After our car was thoroughly sprayed and all the giant African snails hiding in our radiator had no doubt fallen dead onto the ground, Fitu helped me buy passenger tickets for my dad and I – my mom was included with the car. On the ferry, my folks sat inside watching some sort of Japanese parliament proceedings on tape while I stood on the deck marveling at the blueness of the water. The vividity here is sometimes overwhelming and it’s like being on psychotropic drugs. After oh I’d say five minutes, my mom sent my dad out to check on me. Since I was fine he went back inside.
One of the young Samoan men scattered across the deck informed me that I could sit down too, so I did. I struck up a conversation with him. He was going home to Savai’i since it was Sunday. He works all week in Apia and returns home on Sunday to his mother’s fale. He was quite shy and conversation was peppered with silences – but never awkward as he had the good humor of any Samoan. He finally asked me – and I could tell he had been waiting to – if this was my natural hair color. The fire engine red I dye my bangs in the states had somewhat faded to a coppery tone, but I was still a little surprised. I pointed to the back of my head and said this was my natural color, brown, the front was dyed.
Occasionally I’d mention my amazement at the color of the water. The look on his face prompted a lengthy explanation about the color of the water on my side of the same ocean until I gave up and quit talking. Conversation continued however, about my trip and life in the states and his commute between islands until his shyness wearing thin, he asked me if I had a friend. Well sure, I thought, I have lots of friends. But I suspected that ‘friend’ in this context had similar meaning that ‘special friend’ does when used by members of Kai’s family. I instead said ‘a boyfriend? Yes. He works on computers too.’ My new regular friend, who had told me I could call him ‘chief’ or ‘matai’ then startled me with a burst of unselfconscious bluntness. ‘Darn. I am looking for an American girlfriend.’ I laughed and told him I’d introduce him to Mary if he visited the states. (Don’t worry Mary; he’s not going to visit the states.)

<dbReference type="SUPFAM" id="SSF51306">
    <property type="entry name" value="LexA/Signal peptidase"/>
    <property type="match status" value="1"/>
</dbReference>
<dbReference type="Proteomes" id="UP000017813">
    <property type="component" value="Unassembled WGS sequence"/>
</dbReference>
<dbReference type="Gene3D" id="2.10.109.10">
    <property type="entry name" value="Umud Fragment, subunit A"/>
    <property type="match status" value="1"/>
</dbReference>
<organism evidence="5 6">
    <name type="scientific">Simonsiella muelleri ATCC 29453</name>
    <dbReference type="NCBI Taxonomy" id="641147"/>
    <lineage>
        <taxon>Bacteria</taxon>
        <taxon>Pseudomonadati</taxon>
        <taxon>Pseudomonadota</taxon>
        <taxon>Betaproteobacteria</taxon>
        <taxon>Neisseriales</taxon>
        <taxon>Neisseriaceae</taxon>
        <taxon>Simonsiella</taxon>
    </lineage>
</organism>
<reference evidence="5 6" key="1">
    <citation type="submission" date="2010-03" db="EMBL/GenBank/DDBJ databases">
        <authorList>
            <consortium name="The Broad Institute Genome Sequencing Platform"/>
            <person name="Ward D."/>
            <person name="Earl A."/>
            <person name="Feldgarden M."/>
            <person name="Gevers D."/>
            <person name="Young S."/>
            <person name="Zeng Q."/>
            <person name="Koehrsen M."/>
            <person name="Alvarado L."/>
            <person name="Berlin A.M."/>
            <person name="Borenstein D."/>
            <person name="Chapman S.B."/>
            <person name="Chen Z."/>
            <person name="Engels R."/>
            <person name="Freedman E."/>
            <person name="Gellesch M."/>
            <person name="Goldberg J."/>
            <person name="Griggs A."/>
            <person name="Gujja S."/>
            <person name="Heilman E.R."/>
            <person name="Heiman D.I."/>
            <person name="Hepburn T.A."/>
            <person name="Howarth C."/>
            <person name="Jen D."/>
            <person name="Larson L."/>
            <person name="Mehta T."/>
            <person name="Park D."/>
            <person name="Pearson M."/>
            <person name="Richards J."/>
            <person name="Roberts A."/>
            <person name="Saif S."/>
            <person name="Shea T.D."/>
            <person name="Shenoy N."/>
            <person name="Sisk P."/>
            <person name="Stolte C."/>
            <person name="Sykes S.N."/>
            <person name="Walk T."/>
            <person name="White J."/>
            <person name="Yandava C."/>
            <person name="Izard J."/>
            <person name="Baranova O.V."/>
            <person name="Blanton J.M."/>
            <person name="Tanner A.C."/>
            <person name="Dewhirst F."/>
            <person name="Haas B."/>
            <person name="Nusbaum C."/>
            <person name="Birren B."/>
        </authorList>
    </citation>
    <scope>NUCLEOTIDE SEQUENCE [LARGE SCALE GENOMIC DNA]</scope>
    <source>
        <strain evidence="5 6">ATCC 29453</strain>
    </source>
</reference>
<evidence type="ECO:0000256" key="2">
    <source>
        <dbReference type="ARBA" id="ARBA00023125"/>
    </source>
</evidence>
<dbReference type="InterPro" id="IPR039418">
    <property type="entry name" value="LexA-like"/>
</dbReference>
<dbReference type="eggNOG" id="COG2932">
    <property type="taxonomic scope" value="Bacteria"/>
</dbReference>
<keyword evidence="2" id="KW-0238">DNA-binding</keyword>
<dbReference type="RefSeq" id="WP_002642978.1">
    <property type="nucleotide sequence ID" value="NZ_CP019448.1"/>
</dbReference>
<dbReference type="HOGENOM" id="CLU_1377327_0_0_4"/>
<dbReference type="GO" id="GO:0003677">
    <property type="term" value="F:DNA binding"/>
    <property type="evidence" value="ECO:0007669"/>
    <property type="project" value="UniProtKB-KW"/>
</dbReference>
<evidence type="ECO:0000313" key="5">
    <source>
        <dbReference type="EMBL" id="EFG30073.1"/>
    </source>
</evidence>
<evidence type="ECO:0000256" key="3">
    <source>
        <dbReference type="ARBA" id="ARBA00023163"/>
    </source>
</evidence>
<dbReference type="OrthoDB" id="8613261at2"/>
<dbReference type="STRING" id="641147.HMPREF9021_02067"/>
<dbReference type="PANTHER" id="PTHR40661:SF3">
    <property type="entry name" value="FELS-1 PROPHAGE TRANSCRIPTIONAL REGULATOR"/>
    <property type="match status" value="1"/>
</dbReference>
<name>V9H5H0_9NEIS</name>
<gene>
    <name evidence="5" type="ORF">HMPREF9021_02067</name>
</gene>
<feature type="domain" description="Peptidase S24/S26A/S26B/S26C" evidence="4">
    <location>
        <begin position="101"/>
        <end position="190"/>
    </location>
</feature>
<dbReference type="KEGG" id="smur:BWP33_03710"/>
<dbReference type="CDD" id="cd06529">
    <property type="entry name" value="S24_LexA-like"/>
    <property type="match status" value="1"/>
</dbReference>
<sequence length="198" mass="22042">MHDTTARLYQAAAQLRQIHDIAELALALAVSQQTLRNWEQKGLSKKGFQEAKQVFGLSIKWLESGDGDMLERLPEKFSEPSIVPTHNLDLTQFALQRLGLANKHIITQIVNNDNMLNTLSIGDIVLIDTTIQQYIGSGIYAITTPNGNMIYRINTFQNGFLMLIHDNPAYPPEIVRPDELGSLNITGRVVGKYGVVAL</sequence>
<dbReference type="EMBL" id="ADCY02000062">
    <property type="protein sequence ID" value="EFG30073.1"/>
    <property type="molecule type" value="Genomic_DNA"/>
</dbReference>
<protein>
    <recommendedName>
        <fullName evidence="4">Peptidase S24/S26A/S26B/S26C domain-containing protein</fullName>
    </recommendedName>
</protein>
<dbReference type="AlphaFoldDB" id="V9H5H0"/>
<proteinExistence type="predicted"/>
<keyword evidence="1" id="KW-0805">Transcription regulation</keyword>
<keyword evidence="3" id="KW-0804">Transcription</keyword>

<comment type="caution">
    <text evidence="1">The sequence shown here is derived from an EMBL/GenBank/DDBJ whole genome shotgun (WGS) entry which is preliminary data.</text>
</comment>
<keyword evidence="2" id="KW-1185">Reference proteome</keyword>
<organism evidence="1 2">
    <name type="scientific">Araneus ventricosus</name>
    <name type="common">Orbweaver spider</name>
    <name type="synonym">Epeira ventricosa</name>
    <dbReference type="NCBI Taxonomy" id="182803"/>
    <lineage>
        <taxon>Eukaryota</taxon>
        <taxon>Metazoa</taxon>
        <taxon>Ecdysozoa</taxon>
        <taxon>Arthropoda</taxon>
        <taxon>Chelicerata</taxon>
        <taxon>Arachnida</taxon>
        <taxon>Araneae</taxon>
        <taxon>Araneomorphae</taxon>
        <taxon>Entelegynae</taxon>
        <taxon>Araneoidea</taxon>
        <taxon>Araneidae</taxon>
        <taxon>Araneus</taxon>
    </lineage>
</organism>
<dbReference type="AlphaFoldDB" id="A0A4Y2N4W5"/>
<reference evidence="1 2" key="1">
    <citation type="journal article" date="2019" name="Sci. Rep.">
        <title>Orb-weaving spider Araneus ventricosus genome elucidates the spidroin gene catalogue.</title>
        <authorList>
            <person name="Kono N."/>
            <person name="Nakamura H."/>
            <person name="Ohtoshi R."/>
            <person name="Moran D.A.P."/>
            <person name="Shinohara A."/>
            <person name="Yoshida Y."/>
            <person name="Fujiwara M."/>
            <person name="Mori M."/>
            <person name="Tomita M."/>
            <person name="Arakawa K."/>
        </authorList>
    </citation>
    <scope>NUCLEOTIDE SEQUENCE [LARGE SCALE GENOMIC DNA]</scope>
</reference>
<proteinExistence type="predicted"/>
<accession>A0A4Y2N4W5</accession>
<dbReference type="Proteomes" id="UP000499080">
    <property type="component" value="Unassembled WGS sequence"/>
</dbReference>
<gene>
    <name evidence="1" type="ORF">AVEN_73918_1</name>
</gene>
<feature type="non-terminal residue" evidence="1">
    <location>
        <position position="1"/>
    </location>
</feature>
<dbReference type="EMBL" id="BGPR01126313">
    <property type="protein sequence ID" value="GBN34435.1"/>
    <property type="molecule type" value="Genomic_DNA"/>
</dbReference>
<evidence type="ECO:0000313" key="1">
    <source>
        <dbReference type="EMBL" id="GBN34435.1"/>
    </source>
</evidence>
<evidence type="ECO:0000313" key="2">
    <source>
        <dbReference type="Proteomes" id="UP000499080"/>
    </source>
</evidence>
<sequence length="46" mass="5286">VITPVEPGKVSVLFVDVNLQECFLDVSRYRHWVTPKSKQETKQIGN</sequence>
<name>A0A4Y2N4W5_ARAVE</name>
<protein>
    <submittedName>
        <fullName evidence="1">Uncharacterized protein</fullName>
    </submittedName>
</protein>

I later borrowed a pen from another palagi on deck and gave him my email address. He said he had email access from a computer training school he attended so this was not a case of Australia sending computers to Tuvalu arrogance. He invited me to his mother’s house and gave me his number. Samoans invite you to their house and church abruptly and often. He asked when I’d call. I had not thought of giving a specific time, but I guess that probably makes sense seeing as how there’s probably like one phone in his village and it’s not likely to be in his mother’s fale. I said I could try around 8 that night or if I didn’t make it the next morning sometime. He said he was going back to Apia the next morning at like 7: am so I quickly cancelled the next morning idea.

Leaving the ferry, we followed our map to the first stop – a waterfall my mom’s co-worker Steve had raved about. We turned right, down a track several yards before encountering a creek. There seemed to be a bit of track to the left along the water and what looked like the remains of a track continuing on the other side of the creek, so we turned left. We got about 2 car lengths before giving up and getting out to peer around the next bend on foot. While peering, two small boys materialized behind us and asked ‘where are you going?’ I walked back to them and asked ‘is there a waterfall over there?’ They said ‘it is here’ and pointed to the water flowing over the broken track we had opted against. ‘This is the waterfall?’ The boys nodded. ‘Ok, thanks.’ The boys ran across the creek and up toward the plantation house on the hill. I returned to the car and told my mother that her friend’s definition of waterfall was very broad.

Next waterfall on the map was more interesting. We had to leave dad in the car parked in the middle of the road while mom and I paid two tala each to walk through an old woman’s yard, past a wall-less house of people watching us, to the ocean. There, a creek plummeted straight down from a cow under a coconut tree into the ocean.